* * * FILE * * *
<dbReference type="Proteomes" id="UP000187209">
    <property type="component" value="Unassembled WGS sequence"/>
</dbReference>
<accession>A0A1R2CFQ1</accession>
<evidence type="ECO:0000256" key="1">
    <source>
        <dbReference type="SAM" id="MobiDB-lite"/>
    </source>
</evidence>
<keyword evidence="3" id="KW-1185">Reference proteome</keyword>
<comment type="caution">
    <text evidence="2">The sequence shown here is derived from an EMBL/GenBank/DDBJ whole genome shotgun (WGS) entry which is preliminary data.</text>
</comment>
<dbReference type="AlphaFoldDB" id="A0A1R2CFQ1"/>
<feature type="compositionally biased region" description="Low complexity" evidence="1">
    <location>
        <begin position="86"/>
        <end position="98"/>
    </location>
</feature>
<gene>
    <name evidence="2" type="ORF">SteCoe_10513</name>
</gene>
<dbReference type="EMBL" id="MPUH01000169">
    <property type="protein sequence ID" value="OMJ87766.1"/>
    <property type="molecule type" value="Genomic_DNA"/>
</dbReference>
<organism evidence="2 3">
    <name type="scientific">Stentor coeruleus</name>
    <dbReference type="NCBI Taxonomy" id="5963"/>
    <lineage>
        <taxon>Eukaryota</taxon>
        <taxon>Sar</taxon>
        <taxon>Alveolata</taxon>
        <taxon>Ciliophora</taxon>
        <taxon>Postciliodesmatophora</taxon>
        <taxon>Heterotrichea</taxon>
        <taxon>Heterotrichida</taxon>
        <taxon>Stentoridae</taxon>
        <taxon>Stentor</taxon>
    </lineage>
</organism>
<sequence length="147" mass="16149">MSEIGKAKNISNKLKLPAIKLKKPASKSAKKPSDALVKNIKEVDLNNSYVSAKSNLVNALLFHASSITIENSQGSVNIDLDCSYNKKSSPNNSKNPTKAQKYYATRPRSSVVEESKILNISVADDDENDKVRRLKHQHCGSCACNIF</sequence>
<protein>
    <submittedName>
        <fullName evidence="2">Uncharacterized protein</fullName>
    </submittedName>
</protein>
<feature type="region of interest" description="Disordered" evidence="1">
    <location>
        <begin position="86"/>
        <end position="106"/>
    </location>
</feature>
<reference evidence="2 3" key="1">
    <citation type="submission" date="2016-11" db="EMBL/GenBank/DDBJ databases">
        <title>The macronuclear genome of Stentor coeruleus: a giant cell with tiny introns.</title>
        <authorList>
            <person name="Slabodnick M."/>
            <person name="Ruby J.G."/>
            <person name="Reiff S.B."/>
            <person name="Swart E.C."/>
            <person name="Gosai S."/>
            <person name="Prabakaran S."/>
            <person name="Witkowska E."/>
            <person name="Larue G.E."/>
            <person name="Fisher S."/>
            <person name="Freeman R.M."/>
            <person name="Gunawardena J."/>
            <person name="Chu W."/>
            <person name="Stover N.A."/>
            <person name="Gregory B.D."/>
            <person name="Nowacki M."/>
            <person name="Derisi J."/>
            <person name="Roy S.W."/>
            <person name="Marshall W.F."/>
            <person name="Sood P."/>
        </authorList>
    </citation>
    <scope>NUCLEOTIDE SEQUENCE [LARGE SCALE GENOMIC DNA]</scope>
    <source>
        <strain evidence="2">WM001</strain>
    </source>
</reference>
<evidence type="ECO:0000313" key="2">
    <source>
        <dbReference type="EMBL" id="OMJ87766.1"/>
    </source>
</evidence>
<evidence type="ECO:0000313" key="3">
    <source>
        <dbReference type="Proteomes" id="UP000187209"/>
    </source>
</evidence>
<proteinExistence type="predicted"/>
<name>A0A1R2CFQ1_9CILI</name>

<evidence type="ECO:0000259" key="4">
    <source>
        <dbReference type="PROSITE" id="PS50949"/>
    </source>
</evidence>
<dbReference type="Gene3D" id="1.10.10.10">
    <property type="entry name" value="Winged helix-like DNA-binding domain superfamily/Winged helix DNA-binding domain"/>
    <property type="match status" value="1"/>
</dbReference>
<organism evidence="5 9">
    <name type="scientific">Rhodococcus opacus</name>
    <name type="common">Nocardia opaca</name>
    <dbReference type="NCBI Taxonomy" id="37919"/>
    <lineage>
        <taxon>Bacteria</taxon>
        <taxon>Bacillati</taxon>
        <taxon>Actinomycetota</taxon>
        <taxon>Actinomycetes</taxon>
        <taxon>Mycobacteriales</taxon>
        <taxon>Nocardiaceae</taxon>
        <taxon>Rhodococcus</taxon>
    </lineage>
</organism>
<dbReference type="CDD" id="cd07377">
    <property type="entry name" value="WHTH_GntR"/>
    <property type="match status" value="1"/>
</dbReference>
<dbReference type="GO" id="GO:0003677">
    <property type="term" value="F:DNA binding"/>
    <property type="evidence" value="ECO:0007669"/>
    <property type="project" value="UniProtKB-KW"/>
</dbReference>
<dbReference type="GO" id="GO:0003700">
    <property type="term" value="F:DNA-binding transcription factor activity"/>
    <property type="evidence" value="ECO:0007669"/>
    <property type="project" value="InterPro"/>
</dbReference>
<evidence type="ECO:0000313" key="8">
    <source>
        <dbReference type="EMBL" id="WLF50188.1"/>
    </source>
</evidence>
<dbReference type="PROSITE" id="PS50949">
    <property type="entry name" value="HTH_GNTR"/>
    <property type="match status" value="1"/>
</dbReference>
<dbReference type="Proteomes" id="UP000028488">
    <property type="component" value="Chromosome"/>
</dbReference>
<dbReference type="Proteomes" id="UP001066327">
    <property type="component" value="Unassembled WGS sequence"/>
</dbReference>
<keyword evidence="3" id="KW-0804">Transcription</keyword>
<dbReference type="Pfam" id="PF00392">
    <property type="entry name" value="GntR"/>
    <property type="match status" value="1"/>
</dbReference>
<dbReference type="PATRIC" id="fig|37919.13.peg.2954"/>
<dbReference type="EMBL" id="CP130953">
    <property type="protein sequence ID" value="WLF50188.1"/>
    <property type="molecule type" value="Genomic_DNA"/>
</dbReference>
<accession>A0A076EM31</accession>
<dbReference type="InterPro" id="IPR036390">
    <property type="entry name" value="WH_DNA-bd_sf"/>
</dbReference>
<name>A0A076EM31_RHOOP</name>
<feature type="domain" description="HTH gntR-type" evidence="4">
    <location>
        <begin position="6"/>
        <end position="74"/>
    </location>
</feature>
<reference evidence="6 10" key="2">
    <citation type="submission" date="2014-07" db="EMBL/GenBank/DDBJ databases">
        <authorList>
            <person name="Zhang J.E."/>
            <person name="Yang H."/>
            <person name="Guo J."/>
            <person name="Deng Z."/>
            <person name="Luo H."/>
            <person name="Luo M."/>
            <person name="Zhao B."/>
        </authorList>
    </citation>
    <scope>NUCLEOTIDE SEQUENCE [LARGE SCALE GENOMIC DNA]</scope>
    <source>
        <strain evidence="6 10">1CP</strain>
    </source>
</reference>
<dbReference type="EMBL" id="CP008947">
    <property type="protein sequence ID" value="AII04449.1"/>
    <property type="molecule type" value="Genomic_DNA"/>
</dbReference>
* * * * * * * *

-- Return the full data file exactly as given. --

<dbReference type="Proteomes" id="UP000187209">
    <property type="component" value="Unassembled WGS sequence"/>
</dbReference>
<accession>A0A1R2CFQ1</accession>
<evidence type="ECO:0000256" key="1">
    <source>
        <dbReference type="SAM" id="MobiDB-lite"/>
    </source>
</evidence>
<keyword evidence="3" id="KW-1185">Reference proteome</keyword>
<comment type="caution">
    <text evidence="2">The sequence shown here is derived from an EMBL/GenBank/DDBJ whole genome shotgun (WGS) entry which is preliminary data.</text>
</comment>
<dbReference type="AlphaFoldDB" id="A0A1R2CFQ1"/>
<feature type="compositionally biased region" description="Low complexity" evidence="1">
    <location>
        <begin position="86"/>
        <end position="98"/>
    </location>
</feature>
<gene>
    <name evidence="2" type="ORF">SteCoe_10513</name>
</gene>
<dbReference type="EMBL" id="MPUH01000169">
    <property type="protein sequence ID" value="OMJ87766.1"/>
    <property type="molecule type" value="Genomic_DNA"/>
</dbReference>
<organism evidence="2 3">
    <name type="scientific">Stentor coeruleus</name>
    <dbReference type="NCBI Taxonomy" id="5963"/>
    <lineage>
        <taxon>Eukaryota</taxon>
        <taxon>Sar</taxon>
        <taxon>Alveolata</taxon>
        <taxon>Ciliophora</taxon>
        <taxon>Postciliodesmatophora</taxon>
        <taxon>Heterotrichea</taxon>
        <taxon>Heterotrichida</taxon>
        <taxon>Stentoridae</taxon>
        <taxon>Stentor</taxon>
    </lineage>
</organism>
<sequence length="147" mass="16149">MSEIGKAKNISNKLKLPAIKLKKPASKSAKKPSDALVKNIKEVDLNNSYVSAKSNLVNALLFHASSITIENSQGSVNIDLDCSYNKKSSPNNSKNPTKAQKYYATRPRSSVVEESKILNISVADDDENDKVRRLKHQHCGSCACNIF</sequence>
<protein>
    <submittedName>
        <fullName evidence="2">Uncharacterized protein</fullName>
    </submittedName>
</protein>
<feature type="region of interest" description="Disordered" evidence="1">
    <location>
        <begin position="86"/>
        <end position="106"/>
    </location>
</feature>
<reference evidence="2 3" key="1">
    <citation type="submission" date="2016-11" db="EMBL/GenBank/DDBJ databases">
        <title>The macronuclear genome of Stentor coeruleus: a giant cell with tiny introns.</title>
        <authorList>
            <person name="Slabodnick M."/>
            <person name="Ruby J.G."/>
            <person name="Reiff S.B."/>
            <person name="Swart E.C."/>
            <person name="Gosai S."/>
            <person name="Prabakaran S."/>
            <person name="Witkowska E."/>
            <person name="Larue G.E."/>
            <person name="Fisher S."/>
            <person name="Freeman R.M."/>
            <person name="Gunawardena J."/>
            <person name="Chu W."/>
            <person name="Stover N.A."/>
            <person name="Gregory B.D."/>
            <person name="Nowacki M."/>
            <person name="Derisi J."/>
            <person name="Roy S.W."/>
            <person name="Marshall W.F."/>
            <person name="Sood P."/>
        </authorList>
    </citation>
    <scope>NUCLEOTIDE SEQUENCE [LARGE SCALE GENOMIC DNA]</scope>
    <source>
        <strain evidence="2">WM001</strain>
    </source>
</reference>
<evidence type="ECO:0000313" key="2">
    <source>
        <dbReference type="EMBL" id="OMJ87766.1"/>
    </source>
</evidence>
<evidence type="ECO:0000313" key="3">
    <source>
        <dbReference type="Proteomes" id="UP000187209"/>
    </source>
</evidence>
<proteinExistence type="predicted"/>
<name>A0A1R2CFQ1_9CILI</name>

<evidence type="ECO:0000259" key="4">
    <source>
        <dbReference type="PROSITE" id="PS50949"/>
    </source>
</evidence>
<dbReference type="Gene3D" id="1.10.10.10">
    <property type="entry name" value="Winged helix-like DNA-binding domain superfamily/Winged helix DNA-binding domain"/>
    <property type="match status" value="1"/>
</dbReference>
<organism evidence="5 9">
    <name type="scientific">Rhodococcus opacus</name>
    <name type="common">Nocardia opaca</name>
    <dbReference type="NCBI Taxonomy" id="37919"/>
    <lineage>
        <taxon>Bacteria</taxon>
        <taxon>Bacillati</taxon>
        <taxon>Actinomycetota</taxon>
        <taxon>Actinomycetes</taxon>
        <taxon>Mycobacteriales</taxon>
        <taxon>Nocardiaceae</taxon>
        <taxon>Rhodococcus</taxon>
    </lineage>
</organism>
<dbReference type="CDD" id="cd07377">
    <property type="entry name" value="WHTH_GntR"/>
    <property type="match status" value="1"/>
</dbReference>
<dbReference type="GO" id="GO:0003677">
    <property type="term" value="F:DNA binding"/>
    <property type="evidence" value="ECO:0007669"/>
    <property type="project" value="UniProtKB-KW"/>
</dbReference>
<dbReference type="GO" id="GO:0003700">
    <property type="term" value="F:DNA-binding transcription factor activity"/>
    <property type="evidence" value="ECO:0007669"/>
    <property type="project" value="InterPro"/>
</dbReference>
<evidence type="ECO:0000313" key="8">
    <source>
        <dbReference type="EMBL" id="WLF50188.1"/>
    </source>
</evidence>
<dbReference type="PROSITE" id="PS50949">
    <property type="entry name" value="HTH_GNTR"/>
    <property type="match status" value="1"/>
</dbReference>
<dbReference type="Proteomes" id="UP000028488">
    <property type="component" value="Chromosome"/>
</dbReference>
<dbReference type="Proteomes" id="UP001066327">
    <property type="component" value="Unassembled WGS sequence"/>
</dbReference>
<keyword evidence="3" id="KW-0804">Transcription</keyword>
<dbReference type="Pfam" id="PF00392">
    <property type="entry name" value="GntR"/>
    <property type="match status" value="1"/>
</dbReference>
<dbReference type="PATRIC" id="fig|37919.13.peg.2954"/>
<dbReference type="EMBL" id="CP130953">
    <property type="protein sequence ID" value="WLF50188.1"/>
    <property type="molecule type" value="Genomic_DNA"/>
</dbReference>
<accession>A0A076EM31</accession>
<dbReference type="InterPro" id="IPR036390">
    <property type="entry name" value="WH_DNA-bd_sf"/>
</dbReference>
<name>A0A076EM31_RHOOP</name>
<feature type="domain" description="HTH gntR-type" evidence="4">
    <location>
        <begin position="6"/>
        <end position="74"/>
    </location>
</feature>
<reference evidence="6 10" key="2">
    <citation type="submission" date="2014-07" db="EMBL/GenBank/DDBJ databases">
        <authorList>
            <person name="Zhang J.E."/>
            <person name="Yang H."/>
            <person name="Guo J."/>
            <person name="Deng Z."/>
            <person name="Luo H."/>
            <person name="Luo M."/>
            <person name="Zhao B."/>
        </authorList>
    </citation>
    <scope>NUCLEOTIDE SEQUENCE [LARGE SCALE GENOMIC DNA]</scope>
    <source>
        <strain evidence="6 10">1CP</strain>
    </source>
</reference>
<dbReference type="EMBL" id="CP008947">
    <property type="protein sequence ID" value="AII04449.1"/>
    <property type="molecule type" value="Genomic_DNA"/>
</dbReference>